How to Book Radio Interviews for Yourself

Talk radio producers with terrestrial and Internet stations, as well as producers with satellite radio stations, are always looking for interesting, entertaining, informed guests for their shows, which may be live or taped.

So, how do you get booked as a guest on radio? You do four things:

1. Write a killer pitch.

2. Identify the shows likely to be interested in your pitch and the producers of those show.

3. E-mail your pitch to the producers.

4. Follow up with each producer to try to schedule an interview for yourself.

Writing Your Pitch

Your pitch is the information that you will send to radio show producers via e-mail in an effort to convince them that you would make a great guest. Make your pitch brief, but compelling. It should describe what you want to discuss during an interview – information, tips, advice, or new insights, for example -- reflect an understanding of why your topic would be of interest to the audiences of the shows you are targeting, and highlight your credentials to talk about the topic.

When possible, tie your pitch to what people are talking about, a current event, the anniversary of an significant event, an important new report, statistics that have just been released, and so on. Also, be sure to include an attention-getting subject line in your email to increase the likelihood that your message will get read.

Never pitch your company, its products or its services specifically! Radio shows are not interested in giving you free advertising. They want to entertain and educate their audiences. However your pitch can be about a problem or issue that your company helps to address.

Here are a couple examples of what I mean:

Let’s assume that you are an attorney who helps clients resolve problems with debt collectors and that there has been a change in the law affecting how collectors can collect debts. Rather than making your pitch about your firm, pitch yourself as a legal expert who can tell consumers what the change in the law is likely to mean to them and what their legal rights are when debt collectors contact them. Or, let's assume that you are the author of a new book on the origins of domestic terrorism. Don’t pitch the book itself. Instead, offer yourself as an expert on why some Americans become terrorists here at home, where they get their training, their goals, etc.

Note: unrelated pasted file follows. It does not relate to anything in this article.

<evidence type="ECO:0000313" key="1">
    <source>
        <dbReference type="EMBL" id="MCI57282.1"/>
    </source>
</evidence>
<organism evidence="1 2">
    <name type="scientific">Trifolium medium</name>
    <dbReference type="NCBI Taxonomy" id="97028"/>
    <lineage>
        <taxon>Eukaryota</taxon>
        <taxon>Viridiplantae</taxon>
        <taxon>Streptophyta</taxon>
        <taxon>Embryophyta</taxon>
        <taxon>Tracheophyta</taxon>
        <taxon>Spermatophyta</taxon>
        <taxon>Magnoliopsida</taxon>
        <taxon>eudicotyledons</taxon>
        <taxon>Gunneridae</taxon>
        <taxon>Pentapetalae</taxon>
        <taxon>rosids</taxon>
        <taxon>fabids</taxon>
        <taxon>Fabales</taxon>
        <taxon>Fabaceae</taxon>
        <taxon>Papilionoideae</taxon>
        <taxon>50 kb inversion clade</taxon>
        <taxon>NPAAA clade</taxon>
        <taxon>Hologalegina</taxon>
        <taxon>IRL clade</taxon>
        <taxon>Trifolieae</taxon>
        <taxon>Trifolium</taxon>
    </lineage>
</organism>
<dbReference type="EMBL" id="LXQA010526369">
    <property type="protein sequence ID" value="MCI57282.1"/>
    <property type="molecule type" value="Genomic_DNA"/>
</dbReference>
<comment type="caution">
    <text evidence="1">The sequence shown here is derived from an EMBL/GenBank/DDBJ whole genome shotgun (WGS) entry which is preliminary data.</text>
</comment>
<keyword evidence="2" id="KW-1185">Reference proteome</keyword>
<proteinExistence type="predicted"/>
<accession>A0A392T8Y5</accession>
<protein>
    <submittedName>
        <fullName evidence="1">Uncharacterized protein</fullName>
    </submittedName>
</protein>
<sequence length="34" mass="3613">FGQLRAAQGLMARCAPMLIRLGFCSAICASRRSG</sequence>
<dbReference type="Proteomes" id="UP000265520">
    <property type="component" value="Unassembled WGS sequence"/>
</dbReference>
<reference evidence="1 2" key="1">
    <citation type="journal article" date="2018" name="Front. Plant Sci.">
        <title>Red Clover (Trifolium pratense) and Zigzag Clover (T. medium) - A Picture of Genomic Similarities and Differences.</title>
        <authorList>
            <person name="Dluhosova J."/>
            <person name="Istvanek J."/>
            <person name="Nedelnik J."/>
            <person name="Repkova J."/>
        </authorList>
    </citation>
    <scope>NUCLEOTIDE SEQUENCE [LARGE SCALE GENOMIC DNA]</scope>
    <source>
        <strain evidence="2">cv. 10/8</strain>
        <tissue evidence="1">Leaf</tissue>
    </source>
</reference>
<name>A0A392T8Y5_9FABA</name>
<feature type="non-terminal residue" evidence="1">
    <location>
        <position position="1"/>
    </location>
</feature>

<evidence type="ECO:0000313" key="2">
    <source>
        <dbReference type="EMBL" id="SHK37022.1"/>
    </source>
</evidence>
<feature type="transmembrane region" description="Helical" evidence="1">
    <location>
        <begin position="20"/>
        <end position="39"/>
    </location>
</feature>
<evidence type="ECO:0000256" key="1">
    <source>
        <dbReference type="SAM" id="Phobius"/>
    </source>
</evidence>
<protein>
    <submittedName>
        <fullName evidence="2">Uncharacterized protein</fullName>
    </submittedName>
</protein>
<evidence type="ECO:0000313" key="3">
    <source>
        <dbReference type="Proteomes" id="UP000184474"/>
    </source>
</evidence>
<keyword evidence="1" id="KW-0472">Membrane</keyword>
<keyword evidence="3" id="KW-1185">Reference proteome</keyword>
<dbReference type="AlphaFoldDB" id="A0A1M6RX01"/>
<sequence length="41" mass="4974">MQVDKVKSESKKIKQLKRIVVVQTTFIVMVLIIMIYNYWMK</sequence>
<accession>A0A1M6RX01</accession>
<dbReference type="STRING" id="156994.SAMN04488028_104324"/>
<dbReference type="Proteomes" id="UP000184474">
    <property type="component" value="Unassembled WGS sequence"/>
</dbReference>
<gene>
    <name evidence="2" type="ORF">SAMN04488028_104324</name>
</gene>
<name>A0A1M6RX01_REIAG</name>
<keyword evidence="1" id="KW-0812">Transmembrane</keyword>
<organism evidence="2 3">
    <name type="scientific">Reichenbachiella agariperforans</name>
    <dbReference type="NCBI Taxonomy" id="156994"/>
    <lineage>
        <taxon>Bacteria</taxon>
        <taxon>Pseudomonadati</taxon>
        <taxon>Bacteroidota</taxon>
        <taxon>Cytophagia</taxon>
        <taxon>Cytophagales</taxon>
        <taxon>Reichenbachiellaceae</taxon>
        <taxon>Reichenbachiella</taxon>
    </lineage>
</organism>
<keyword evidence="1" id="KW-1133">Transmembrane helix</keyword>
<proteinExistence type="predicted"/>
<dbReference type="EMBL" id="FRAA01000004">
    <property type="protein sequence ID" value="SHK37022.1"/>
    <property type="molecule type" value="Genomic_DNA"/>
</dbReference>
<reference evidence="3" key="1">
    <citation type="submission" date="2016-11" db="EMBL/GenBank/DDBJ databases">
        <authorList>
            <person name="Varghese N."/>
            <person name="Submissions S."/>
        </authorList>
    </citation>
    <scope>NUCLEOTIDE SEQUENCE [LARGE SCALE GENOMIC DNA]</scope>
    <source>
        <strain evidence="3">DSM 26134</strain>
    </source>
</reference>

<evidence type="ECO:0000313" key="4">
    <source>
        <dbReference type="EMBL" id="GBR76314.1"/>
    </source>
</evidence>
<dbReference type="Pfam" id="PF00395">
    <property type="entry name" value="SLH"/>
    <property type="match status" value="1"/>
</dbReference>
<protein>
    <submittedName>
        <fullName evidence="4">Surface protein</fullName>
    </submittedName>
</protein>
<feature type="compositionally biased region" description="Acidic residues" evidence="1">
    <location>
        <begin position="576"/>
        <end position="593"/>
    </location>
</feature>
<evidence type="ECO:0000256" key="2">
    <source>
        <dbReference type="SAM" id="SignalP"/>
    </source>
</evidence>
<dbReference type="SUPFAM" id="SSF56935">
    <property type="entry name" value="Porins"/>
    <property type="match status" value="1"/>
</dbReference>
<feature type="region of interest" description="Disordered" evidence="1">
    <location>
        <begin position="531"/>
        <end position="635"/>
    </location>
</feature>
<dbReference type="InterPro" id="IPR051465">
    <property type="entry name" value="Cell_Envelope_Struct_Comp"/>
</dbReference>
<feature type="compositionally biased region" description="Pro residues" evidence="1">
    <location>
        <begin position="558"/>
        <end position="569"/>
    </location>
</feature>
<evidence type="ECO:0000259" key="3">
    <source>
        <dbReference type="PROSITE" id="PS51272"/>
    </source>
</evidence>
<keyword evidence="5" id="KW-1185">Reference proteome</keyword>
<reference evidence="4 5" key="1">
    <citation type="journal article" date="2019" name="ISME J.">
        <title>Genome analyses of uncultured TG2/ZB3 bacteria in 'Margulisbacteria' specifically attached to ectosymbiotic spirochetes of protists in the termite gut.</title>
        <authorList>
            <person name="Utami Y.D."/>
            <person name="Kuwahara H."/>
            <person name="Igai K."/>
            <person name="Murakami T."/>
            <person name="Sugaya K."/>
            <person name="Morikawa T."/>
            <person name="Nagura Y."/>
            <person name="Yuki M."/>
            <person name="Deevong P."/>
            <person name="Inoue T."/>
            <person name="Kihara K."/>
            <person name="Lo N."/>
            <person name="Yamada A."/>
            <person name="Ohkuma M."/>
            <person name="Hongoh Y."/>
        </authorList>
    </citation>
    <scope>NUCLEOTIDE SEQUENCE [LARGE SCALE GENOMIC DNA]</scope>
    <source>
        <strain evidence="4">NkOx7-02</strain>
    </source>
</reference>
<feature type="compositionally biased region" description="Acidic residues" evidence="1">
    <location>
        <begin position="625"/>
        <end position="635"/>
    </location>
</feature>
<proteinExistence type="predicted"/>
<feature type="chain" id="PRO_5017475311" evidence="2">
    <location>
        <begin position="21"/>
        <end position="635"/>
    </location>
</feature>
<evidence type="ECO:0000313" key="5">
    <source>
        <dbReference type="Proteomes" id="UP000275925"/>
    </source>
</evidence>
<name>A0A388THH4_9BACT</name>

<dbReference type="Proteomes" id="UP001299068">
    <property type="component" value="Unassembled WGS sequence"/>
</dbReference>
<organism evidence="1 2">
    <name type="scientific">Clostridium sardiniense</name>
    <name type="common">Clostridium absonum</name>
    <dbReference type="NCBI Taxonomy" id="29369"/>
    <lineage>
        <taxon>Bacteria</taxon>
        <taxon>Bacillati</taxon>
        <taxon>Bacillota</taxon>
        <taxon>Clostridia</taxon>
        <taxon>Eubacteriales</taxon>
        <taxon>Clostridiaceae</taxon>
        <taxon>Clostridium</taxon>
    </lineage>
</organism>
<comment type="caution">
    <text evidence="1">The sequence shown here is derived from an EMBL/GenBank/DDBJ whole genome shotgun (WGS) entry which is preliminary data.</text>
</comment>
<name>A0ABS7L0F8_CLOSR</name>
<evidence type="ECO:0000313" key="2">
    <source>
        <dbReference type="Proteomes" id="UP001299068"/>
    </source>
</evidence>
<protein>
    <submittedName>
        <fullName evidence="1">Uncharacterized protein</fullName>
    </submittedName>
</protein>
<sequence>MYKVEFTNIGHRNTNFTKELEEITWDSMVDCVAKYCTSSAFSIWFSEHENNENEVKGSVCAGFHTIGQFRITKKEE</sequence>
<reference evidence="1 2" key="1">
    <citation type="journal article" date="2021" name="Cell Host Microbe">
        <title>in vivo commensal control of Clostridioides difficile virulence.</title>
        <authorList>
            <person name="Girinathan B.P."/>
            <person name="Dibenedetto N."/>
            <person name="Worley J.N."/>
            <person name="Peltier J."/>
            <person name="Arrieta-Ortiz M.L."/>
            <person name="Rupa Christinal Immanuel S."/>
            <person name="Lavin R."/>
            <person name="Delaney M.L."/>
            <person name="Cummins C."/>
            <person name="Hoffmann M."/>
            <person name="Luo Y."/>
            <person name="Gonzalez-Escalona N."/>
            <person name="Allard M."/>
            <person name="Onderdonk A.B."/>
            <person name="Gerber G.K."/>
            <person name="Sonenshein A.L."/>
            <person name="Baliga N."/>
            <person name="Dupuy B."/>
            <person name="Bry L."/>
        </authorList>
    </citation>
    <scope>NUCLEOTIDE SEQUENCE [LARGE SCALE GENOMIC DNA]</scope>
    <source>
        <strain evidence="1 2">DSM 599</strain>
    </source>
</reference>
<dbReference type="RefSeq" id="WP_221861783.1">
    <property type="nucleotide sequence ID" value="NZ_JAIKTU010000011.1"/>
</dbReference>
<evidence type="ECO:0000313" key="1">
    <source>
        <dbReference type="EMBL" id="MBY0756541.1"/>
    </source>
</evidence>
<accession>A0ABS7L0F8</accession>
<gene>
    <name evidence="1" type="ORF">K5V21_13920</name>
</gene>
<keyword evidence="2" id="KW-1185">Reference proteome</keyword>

Choosing Radio Shows to Target

Once you’ve developed a compelling pitch, your next task is to develop a list of shows likely to be interested in booking you as a guest. Here is how to do that:

If your library has an up-to-date directory of radio stations around the country, use it to develop a list of stations in the geographic markets you want to target for interviews. Another option is to google “radio shows in (name of city)”. Your search should yield online lists of radio stations (although the lists may not be complete) and often those lists will include links to the station web sites.

Next, visit each station web site to learn about the station’s format. Possible formats include talk, sports, country western, easy listening, urban, rock, jazz, Christian, and more. Also note the demographics of a station’s audience – listeners ages 18-34, older adults, Blacks, Spanish speaking, mostly men, mostly women, and do on. The format and demographic information will help you determine which radio stations you should focus on given the subject you want to be interviewed about. For example, if the subject relates to women and their careers, it would not make sense to target a sports-oriented radio station or a rock station whose listeners are primarily young males.

Whenever you find a radio station with the right format and demographics, get as much information as you can about any talk or locally-produced interview programs it may produce that you think might be interested in scheduling you as a guest. Note: Some radio shows limit their interviews to specific topics – like personal finance, sports, investing, current events, personal development and growth, or small business issues, for example – while others do interviews on a wide range of subjects.

Ideally, the station web sites will tell you not only the names of the shows, but also the kinds of guests that appear on the shows, the name of the shows’ producers, and the producers’ email addresses and phone numbers. If you are not able to find all of this information, on a station’s web site, call the station and ask for it.

Sending Your Pitch to Producers

Once you have your target radio show list developed and you’ve honed your pitch, it’s time to e-mail that pitch to the producers on your list. Don’t send any attachments with your e-mails.

Following Up

A couple days after you’ve sent your first e-mail pitch, follow up with each producer via phone or e-mail to confirm that your pitch was received and to find out if the producers want to schedule interviews with you. If you leave a message on a producer’s voice mail and don’t get a call back right away or if the producer doesn’t respond to your follow up e-mail, don’t give up! Producers receive lots of voice mail messages and e-mails every day and so they may not be able to respond to all of them immediately. However, if a couple days go by and you’ve still not heard back from a particular producer, contact him or her again.

In my experience, when it comes to media follow up, polite persistence often pays off. However, don’t follow up so often that you become a pest. That will work against you. Here's my Followup Rule of Thumb: If I contact a producer three times and get no response, I assume that the producer is not interested in what I am pitching and I don’t contact the producer again, although I may get in touch at a later date with a different pitch.

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